## Are you sure?

This action might not be possible to undo. Are you sure you want to continue?

by Charles Fefferman and C. Robin Graham

Ratings:

Length: 128 pages2 hours

This book develops and applies a theory of the ambient metric in conformal geometry. This is a Lorentz metric in *n*+*2* dimensions that encodes a conformal class of metrics in *n* dimensions. The ambient metric has an alternate incarnation as the Poincaré metric, a metric in *n*+*1* dimensions having the conformal manifold as its conformal infinity. In this realization, the construction has played a central role in the AdS/CFT correspondence in physics.

The existence and uniqueness of the ambient metric at the formal power series level is treated in detail. This includes the derivation of the ambient obstruction tensor and an explicit analysis of the special cases of conformally flat and conformally Einstein spaces. Poincaré metrics are introduced and shown to be equivalent to the ambient formulation. Self-dual Poincaré metrics in four dimensions are considered as a special case, leading to a formal power series proof of LeBrun's collar neighborhood theorem proved originally using twistor methods. Conformal curvature tensors are introduced and their fundamental properties are established. A jet isomorphism theorem is established for conformal geometry, resulting in a representation of the space of jets of conformal structures at a point in terms of conformal curvature tensors. The book concludes with a construction and characterization of scalar conformal invariants in terms of ambient curvature, applying results in parabolic invariant theory.

Publisher: Princeton University PressReleased: Nov 14, 2011ISBN: 9781400840588Format: book

You've reached the end of this preview. Sign up to read more!

Page 1 of 1

Conformal geometry is the study of spaces in which one knows how to measure infinitesimal angles but not lengths. A conformal structure on a manifold is an equivalence class of Riemannian metrics, in which two metrics are identified if one is a positive smooth multiple of the other. The study of conformal geometry has a long and venerable history. From the beginning, conformal geometry has played an important role in physical theories.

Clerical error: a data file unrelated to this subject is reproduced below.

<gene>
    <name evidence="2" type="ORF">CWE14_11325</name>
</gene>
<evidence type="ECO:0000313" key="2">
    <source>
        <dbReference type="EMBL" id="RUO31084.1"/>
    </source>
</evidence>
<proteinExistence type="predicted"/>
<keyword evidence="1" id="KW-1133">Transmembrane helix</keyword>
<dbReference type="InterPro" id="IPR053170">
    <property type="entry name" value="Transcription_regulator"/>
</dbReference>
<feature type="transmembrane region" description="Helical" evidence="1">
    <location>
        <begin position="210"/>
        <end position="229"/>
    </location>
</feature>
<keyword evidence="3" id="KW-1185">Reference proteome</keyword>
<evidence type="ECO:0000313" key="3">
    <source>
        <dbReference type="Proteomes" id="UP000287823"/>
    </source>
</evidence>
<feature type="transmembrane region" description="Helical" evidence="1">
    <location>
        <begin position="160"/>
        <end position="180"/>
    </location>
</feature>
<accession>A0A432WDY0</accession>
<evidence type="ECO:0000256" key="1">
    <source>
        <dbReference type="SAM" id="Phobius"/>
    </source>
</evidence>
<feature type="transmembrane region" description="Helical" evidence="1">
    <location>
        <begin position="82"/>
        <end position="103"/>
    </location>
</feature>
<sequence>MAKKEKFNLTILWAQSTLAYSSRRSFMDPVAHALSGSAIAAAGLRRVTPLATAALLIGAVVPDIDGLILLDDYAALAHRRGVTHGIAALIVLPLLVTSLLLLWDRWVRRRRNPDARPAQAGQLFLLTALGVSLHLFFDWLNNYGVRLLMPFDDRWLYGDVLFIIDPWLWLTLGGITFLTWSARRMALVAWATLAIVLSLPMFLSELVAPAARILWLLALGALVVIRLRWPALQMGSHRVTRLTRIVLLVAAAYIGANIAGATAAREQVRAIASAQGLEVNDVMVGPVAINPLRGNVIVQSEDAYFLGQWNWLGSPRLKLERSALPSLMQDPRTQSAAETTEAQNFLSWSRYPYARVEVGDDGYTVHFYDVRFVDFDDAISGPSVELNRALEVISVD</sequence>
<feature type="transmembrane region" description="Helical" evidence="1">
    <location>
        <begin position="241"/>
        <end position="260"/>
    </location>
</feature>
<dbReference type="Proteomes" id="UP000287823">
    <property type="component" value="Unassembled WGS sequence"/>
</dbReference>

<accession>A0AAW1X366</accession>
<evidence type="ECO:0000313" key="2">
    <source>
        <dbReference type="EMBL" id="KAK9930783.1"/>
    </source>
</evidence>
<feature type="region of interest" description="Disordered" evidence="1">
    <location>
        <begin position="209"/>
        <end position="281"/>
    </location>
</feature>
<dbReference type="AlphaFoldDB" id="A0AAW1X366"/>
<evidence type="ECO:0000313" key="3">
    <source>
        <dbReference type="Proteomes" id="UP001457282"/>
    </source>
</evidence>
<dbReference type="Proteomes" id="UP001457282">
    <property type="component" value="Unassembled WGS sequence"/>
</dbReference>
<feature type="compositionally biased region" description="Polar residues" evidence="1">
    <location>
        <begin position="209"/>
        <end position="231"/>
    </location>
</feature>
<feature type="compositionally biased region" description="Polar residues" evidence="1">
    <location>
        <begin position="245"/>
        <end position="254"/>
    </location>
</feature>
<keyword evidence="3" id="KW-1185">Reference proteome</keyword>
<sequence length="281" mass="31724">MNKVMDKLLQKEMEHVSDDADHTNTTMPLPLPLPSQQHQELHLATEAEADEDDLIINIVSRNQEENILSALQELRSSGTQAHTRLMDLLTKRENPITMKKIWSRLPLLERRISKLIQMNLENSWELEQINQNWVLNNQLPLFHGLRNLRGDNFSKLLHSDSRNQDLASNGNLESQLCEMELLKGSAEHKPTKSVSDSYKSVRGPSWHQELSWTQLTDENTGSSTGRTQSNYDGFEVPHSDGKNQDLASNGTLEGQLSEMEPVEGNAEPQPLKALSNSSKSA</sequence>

A striking historical difference between conformal geometry compared with Riemannian geometry is the scarcity of local invariants in the conformal case. Classically known conformally invariant tensors include the Weyl conformal curvature tensor, which plays the role of the Riemann curvature tensor, its three-dimensional analogue the Cotton tensor, and the Bach tensor in dimension four. Further examples are not so easy to come by. By comparison, in the Riemannian case invariant tensors abound. They can be easily constructed by covariant differentiation of the curvature tensor and tensorial operations. The situation is similar for other types of invariant objects, for example for differential operators. Historically, there are scattered examples of conformally invariant operators such as the conformally invariant Laplacian and certain Dirac operators, whereas it is easy to write down Riemannian invariant differential operators, of arbitrary orders and between a wide variety of bundles.

In Riemannian geometry, not only is it easy to write down invariants, it can be shown using Weyl’s classical invariant theory for the orthogonal group that all invariants arise by the covariant differentiation and tensorial operations mentioned above. In the case of scalar invariants, this characterization as Weyl invariants

has had important application in the study of heat asymptotics: one can immediately write down the form of coefficients in the expansion of heat kernels up to the determination of numerical coefficients.

In [FG], we outlined a construction of a nondegenerate Lorentz metric in *n *+ 2 dimensions associated to an *n*-dimensional conformal manifold, which we called the ambient metric. This association enables one to construct conformal invariants in *n *dimensions from pseudo-Riemannian invariants in *n*+2 dimensions, and in particular shows that conformal invariants are plentiful. The construction of conformal invariants is easiest and most effective for scalar invariants: every scalar invariant of metrics in *n *+ 2 dimensions immediately determines a scalar conformal invariant in *n *dimensions (which may vanish, however). For other types of invariants, for example for differential operators, some effort is required to derive a conformal invariant from a pseudo-Riemannian invariant in two higher dimensions, but in many cases this can be carried out and has led to important new examples.